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He Meant Well

Thursday, 12 November, 2015 - 11:22 am

Two kids, twins, with the same parents, living in the same city and going to the same schools. One grows up to be a community leader, establishes a large family and changes the trajectory of the world.  The other lives his life as a murderer and rapist*.

This is the story of Yitzchak and Rivka and their children Yaakov and Esau. Both grew up with righteous parents and shared goals to follow their parents and grandparents trajectory of enhancing the morals of the world.

Even as womb-mates, Yaakov and Esau fought due to their different views on how to accomplish this monumental task of changing the world. 

Yaakov wanted to engage in holiness, in Torah and Mitzvos. However, he knew that in order to do a mitzvah one needs physical items e.g. parchment and ink to put up a mezuzah. Yaakov happily engaged with the world on a need to use basis.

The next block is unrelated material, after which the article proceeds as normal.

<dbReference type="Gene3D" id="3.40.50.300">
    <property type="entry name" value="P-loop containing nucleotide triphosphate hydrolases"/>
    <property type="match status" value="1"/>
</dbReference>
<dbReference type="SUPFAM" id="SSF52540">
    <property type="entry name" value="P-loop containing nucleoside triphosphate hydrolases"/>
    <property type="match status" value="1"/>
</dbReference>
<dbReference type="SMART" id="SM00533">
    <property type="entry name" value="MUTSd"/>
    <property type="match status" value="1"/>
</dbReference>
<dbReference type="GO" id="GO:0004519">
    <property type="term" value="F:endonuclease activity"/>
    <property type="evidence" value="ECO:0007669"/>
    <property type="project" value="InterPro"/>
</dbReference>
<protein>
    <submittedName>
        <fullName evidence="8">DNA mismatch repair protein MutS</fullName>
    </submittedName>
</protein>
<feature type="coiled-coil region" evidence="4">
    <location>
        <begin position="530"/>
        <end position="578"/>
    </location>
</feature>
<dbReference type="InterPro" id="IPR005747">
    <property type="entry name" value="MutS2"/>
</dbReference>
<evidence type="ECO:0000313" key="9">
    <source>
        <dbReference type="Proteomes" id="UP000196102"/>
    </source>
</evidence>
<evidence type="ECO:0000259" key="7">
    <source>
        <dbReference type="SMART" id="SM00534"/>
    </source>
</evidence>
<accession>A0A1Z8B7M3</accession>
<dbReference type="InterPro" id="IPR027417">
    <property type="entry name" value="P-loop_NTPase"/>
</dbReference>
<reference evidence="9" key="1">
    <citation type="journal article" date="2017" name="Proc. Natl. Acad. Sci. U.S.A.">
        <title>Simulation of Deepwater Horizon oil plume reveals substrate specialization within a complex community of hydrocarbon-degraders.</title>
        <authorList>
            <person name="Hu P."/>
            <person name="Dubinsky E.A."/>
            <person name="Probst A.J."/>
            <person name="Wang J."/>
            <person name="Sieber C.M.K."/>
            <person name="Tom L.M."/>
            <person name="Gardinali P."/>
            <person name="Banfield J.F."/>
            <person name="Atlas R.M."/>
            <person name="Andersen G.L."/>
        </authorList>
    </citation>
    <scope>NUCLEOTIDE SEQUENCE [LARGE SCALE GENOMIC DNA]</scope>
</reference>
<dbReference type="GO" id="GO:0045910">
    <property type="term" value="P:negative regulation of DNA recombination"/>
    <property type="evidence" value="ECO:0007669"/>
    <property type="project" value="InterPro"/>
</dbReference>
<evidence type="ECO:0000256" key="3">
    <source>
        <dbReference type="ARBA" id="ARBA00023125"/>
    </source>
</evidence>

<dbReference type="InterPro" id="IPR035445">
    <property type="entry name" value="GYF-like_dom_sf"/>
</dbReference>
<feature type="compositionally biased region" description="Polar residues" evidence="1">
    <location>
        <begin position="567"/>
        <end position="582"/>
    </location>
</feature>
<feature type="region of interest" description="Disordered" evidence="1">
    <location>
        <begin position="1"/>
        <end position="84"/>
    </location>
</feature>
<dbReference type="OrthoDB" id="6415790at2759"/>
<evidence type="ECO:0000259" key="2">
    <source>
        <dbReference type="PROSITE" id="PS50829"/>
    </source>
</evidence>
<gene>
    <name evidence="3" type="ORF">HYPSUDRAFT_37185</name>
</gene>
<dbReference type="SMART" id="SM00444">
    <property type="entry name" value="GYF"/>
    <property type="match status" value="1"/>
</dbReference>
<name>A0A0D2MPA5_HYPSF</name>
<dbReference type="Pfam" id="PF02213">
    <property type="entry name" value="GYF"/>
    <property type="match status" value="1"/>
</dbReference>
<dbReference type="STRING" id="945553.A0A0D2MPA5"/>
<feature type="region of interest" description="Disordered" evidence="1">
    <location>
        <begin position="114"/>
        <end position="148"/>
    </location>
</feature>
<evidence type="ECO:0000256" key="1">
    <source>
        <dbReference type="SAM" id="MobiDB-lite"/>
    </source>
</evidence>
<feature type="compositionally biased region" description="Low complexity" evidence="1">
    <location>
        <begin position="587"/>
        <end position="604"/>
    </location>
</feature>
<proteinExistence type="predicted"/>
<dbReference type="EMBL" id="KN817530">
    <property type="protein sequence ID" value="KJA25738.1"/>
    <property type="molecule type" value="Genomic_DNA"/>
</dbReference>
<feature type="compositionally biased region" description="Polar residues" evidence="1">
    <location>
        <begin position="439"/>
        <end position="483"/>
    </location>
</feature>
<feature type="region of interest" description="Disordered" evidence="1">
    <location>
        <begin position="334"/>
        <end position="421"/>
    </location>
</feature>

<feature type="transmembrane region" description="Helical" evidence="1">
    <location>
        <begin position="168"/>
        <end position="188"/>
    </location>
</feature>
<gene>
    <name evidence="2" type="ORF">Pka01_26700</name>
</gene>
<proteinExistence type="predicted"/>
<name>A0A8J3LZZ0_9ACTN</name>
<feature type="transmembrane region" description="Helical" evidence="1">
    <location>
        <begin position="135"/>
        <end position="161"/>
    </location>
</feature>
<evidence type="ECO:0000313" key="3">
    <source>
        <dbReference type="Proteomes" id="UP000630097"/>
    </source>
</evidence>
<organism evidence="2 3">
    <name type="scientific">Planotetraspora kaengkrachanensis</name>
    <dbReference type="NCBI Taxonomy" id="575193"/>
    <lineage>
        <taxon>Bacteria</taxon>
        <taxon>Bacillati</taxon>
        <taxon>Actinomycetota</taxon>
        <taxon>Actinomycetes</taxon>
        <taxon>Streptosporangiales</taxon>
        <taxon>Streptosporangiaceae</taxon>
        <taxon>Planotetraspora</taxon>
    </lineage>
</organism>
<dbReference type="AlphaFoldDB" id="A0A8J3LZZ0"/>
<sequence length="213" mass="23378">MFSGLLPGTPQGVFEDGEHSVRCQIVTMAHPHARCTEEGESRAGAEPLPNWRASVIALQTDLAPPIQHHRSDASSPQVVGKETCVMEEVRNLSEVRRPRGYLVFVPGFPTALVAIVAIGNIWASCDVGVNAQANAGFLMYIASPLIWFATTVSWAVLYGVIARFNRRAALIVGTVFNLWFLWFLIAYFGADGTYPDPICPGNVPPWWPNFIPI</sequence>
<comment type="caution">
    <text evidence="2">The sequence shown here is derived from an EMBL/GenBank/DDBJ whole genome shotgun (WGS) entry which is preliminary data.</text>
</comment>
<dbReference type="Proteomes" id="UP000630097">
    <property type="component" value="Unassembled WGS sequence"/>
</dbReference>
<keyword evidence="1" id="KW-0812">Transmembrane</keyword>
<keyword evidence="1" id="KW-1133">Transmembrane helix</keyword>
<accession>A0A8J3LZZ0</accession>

Esau, on the other hand, knew that to change the world you need to engage with it and get to know it well. then and only then can you maximize the use of it for holiness.

After they were born, Esau got stuck engaging with the world and he meant well however, it ended up changing him before he changed it. Yaakov, on the other hand, was a shepherd and was not able to change the world too much.

This week’s Torah portion begins: These are the children of Yitzchak. As Yaakov and Esau are both descendants of Yitzchak, we need to implement both styles: engage the world deeply like Esau and make the world a better place while imitating Jacob and using the Torah and its values as our foundation and platform for doing so.

Find something physical and elevate it by using it for a mitzvah.

Please reply letting me know the mitzvah you did this week,

Have a good Shabbos.

Rabbi Kushi Schusterman 
*This narrative is a play on the synopsis of the book The Other Wes Moore.

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